Suppose you had to carry a certain number of cans of paint up from the basement. What we used to call a "lazy man's load" consists in trying to carry all of the burden at once rather than taking two trips up and down the stairs. The result might be objects broken, hazardous liquids spilled, or bodies injured. Taking more trips with a more comfortable load each time is much preferable.
Paradoxically, a lazy man's load is larger than recommended, not smaller.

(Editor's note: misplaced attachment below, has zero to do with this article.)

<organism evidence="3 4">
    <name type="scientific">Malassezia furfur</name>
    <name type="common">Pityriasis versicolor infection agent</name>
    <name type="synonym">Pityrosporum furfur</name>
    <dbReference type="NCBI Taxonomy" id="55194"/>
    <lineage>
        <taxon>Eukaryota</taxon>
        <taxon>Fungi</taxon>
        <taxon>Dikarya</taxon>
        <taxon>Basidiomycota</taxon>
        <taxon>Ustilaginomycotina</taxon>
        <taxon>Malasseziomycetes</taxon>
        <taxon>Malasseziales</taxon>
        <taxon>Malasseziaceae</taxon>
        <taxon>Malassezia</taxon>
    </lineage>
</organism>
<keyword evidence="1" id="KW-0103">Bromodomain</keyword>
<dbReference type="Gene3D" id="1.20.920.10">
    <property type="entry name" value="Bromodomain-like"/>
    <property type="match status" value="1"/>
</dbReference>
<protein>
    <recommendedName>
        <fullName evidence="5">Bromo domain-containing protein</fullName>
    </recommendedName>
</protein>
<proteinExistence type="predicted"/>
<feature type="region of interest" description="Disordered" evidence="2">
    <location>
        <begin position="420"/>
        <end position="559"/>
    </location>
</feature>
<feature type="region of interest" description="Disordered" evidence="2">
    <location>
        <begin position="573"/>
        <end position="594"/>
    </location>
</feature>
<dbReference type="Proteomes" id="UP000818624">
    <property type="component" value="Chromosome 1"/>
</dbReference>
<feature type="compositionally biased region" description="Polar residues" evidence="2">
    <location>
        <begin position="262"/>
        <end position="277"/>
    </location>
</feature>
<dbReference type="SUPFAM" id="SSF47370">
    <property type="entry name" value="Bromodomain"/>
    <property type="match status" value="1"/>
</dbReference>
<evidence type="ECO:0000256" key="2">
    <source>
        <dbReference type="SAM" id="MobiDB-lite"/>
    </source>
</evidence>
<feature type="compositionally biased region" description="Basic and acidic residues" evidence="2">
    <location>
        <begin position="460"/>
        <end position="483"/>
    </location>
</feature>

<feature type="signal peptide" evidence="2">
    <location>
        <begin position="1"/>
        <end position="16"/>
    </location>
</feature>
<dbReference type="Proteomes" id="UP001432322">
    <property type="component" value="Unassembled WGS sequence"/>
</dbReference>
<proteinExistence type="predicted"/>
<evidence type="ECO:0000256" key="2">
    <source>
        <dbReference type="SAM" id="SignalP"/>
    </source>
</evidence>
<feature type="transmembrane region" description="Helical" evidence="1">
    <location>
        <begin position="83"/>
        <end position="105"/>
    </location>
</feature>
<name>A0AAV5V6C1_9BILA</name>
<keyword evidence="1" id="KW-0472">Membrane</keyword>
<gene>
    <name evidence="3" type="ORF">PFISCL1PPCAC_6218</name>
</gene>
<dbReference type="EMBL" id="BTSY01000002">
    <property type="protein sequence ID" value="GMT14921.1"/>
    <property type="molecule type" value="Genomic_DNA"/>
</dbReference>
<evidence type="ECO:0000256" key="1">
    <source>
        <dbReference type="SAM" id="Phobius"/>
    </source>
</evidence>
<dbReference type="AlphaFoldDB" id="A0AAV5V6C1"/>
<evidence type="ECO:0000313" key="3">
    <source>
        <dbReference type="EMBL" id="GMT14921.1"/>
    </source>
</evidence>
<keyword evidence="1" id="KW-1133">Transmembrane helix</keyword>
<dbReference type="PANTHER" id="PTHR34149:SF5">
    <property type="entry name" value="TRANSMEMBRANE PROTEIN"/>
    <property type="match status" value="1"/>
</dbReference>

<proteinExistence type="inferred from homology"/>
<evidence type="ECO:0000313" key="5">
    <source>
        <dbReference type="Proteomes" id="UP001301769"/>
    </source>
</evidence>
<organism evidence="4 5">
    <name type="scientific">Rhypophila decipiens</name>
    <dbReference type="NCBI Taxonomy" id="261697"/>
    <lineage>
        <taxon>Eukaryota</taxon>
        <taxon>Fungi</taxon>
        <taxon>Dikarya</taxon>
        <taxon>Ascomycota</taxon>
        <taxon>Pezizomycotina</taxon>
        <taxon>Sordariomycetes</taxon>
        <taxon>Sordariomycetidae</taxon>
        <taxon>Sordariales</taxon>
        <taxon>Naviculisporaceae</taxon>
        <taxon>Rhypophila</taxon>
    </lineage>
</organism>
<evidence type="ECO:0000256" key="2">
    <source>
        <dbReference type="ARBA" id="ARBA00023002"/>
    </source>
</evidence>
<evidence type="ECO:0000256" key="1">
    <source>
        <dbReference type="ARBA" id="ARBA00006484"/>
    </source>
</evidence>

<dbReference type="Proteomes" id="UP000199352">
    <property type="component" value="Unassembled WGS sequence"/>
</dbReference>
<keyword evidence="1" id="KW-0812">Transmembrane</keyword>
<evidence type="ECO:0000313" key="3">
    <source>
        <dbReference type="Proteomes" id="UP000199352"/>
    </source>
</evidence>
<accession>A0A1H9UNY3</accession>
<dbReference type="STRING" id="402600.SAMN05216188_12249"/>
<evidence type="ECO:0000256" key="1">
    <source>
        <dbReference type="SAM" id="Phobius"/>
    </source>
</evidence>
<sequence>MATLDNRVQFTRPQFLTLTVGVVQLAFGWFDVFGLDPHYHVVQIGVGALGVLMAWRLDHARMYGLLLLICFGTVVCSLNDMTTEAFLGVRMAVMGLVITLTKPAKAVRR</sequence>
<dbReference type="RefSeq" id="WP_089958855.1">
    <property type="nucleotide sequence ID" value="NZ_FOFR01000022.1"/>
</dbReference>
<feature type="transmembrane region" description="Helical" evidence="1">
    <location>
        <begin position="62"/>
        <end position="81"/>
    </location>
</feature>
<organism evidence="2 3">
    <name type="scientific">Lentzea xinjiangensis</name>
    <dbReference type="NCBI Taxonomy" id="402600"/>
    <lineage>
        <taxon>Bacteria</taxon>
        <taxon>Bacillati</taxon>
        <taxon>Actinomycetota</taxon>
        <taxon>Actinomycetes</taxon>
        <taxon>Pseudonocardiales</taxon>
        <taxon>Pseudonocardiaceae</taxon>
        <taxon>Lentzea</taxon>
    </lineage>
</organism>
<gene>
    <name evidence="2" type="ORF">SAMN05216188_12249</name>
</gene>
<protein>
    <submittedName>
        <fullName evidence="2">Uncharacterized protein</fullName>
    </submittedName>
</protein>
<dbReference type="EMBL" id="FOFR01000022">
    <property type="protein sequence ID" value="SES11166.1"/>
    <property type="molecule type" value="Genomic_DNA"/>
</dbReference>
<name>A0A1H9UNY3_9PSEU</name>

The lazy way is not easier; it may be quicker, but it is more perilous. Laziness is not an avoidance of work, but rather a misguided sense of ease or efficiency, like trying to use a high gear to propel a bicycle up a hill, on the theory that your legs don't have to go around as many times.